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It’s more likely than not that you’ve lined up in an anxious queue spilling into the street just to have the privilege of looking at a mouldy, pre-war cottage on the precipice of losing its long fight against the termites.
Too many renters – predominately younger Melburnians – are forced to live with this reality. I remember being one of 20 applicants to a tiny apartment. I was on a stable income, had no pets, and had a great rental record. But I didn’t even get a look-in.
We know that housing affordability is at the forefront of so many Victorians’ minds. If you’re lucky enough to own your own home outright, you’re largely insulated from the pain.
But most younger Victorians and new migrants are not. Despite their spin, the state government has to wear some of this blame.
According to SQM Research, when Labor was first elected in 2014, Melbourne had 12,713 homes available to rent. Despite our state losing population during the pandemic and a flood of government press releases about homebuilding, there are now only 6449 homes available to rent. All this as our state’s population is set to grow to 10 million by 2050.
Labor’s Housing Statement should be read as an admission that what they’ve been doing for the past nine years isn’t working. The former Premier said of the statement that “the status quo is not an option”. I wonder who oversaw the status quo for the past decade?
What the Housing Statement doesn’t fully grasp is this central fact: the overwhelming majority of renters are in private, market-rate housing. If you build more of this housing, it becomes cheaper and higher quality. This is the view of every economist with half a brain and is consistently borne out in the data, both overseas and here at home.
The answer is to allow the market to deliver more housing. But in true fashion, Labor simply can’t let market forces take credit for something it believes the government can do.
So, what’s their answer? If the past nine years are anything to go by: taxes. This government has never found a problem they can’t tax their way out of. Increases to stamp duty, land tax, taxes on Airbnbs and vacant land – you name it. And still the government acts surprised when these taxes flow through to renters and homeowners, increasing prices further.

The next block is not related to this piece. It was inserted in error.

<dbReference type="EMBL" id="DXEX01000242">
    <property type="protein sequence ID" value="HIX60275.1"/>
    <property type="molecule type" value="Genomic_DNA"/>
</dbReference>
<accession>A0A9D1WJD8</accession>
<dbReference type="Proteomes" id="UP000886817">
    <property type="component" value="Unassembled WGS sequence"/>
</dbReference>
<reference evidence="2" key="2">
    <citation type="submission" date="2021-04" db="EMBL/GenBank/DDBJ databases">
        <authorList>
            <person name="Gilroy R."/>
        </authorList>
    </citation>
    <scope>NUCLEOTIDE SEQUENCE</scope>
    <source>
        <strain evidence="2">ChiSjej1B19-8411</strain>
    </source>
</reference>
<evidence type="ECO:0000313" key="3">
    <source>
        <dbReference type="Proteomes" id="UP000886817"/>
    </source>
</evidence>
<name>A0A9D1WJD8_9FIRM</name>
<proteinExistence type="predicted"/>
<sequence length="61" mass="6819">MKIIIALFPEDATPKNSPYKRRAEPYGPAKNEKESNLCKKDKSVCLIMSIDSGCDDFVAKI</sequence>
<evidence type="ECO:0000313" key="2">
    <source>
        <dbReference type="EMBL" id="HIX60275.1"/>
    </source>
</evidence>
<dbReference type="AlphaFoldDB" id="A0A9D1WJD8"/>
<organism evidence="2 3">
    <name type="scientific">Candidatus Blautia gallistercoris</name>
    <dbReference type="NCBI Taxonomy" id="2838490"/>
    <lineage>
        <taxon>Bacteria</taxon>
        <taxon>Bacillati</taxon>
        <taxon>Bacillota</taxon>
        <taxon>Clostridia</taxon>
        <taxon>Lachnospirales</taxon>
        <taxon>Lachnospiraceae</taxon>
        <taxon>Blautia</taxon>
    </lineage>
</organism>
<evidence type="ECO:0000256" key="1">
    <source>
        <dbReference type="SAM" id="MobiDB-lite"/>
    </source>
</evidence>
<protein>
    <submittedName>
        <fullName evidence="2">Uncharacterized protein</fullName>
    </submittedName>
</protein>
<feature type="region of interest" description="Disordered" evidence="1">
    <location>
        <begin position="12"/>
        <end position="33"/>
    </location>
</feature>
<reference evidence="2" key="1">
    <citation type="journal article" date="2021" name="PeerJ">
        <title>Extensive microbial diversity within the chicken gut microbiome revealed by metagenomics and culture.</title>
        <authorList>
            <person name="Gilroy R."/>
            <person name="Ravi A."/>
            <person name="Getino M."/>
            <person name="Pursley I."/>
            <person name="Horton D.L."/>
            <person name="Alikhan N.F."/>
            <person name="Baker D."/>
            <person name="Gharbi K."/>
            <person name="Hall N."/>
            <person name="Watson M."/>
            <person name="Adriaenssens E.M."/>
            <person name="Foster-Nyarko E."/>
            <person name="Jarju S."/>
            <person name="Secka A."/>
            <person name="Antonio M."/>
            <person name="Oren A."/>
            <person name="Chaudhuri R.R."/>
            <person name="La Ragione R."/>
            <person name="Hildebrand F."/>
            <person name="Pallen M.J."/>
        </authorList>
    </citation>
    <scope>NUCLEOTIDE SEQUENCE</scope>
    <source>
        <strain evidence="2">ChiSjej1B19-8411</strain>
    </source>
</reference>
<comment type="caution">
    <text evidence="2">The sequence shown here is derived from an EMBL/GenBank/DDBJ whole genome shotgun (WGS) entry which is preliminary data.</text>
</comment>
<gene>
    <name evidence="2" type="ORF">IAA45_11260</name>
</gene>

All economists know that when you want less of something, you tax it. Investors are listening – the Property Investment Professionals of Australia found that one in four investors have sold their Victorian properties during the past year and labelled us the worst to invest in.
National investment firm Propertyology is now advising clients to boycott the state altogether in response to onerous taxes and regulation. This means even less rentals on the market. Labor appears to have forgotten that property investors make up 100 per cent of the private rental market.
I suppose it’s inevitable, then, that the Greens have come forward to beat the Cold War-era rent control drum. Notwithstanding the mountain of economic evidence that rent control not only doesn’t work, but, in fact, reduces the quantity and quality of rental stock. As the Grattan Institute has said, “… it’ll end up doing more harm than good.”
Melbourne isn’t alone in this – rents are skyrocketing in major cities across the world as housing stock has struggled to keep pace with population growth. We can look to what other cities are doing to bring down rents, such as Auckland and Minneapolis; both cities have reformed planning regulations to allow more homebuilding and as a result, rents are easing.
More housing and lower taxes on investment doesn’t just mean cheaper rents – it means more choice. It means you can live near work or uni, or maybe even live within walking distance to your parents’ house. It means moving out sooner and building your independence in your 20s, instead of staying stuck at home.
So, Labor wants to tax you, and the Greens want to send you behind the Iron Curtain. Victorians are smart enough to see these failed approaches for what they are – band-aids to our state’s rental crisis. We should reject them both.
Originally Published: Evan Lulholland | CBD News | 21 November 2023
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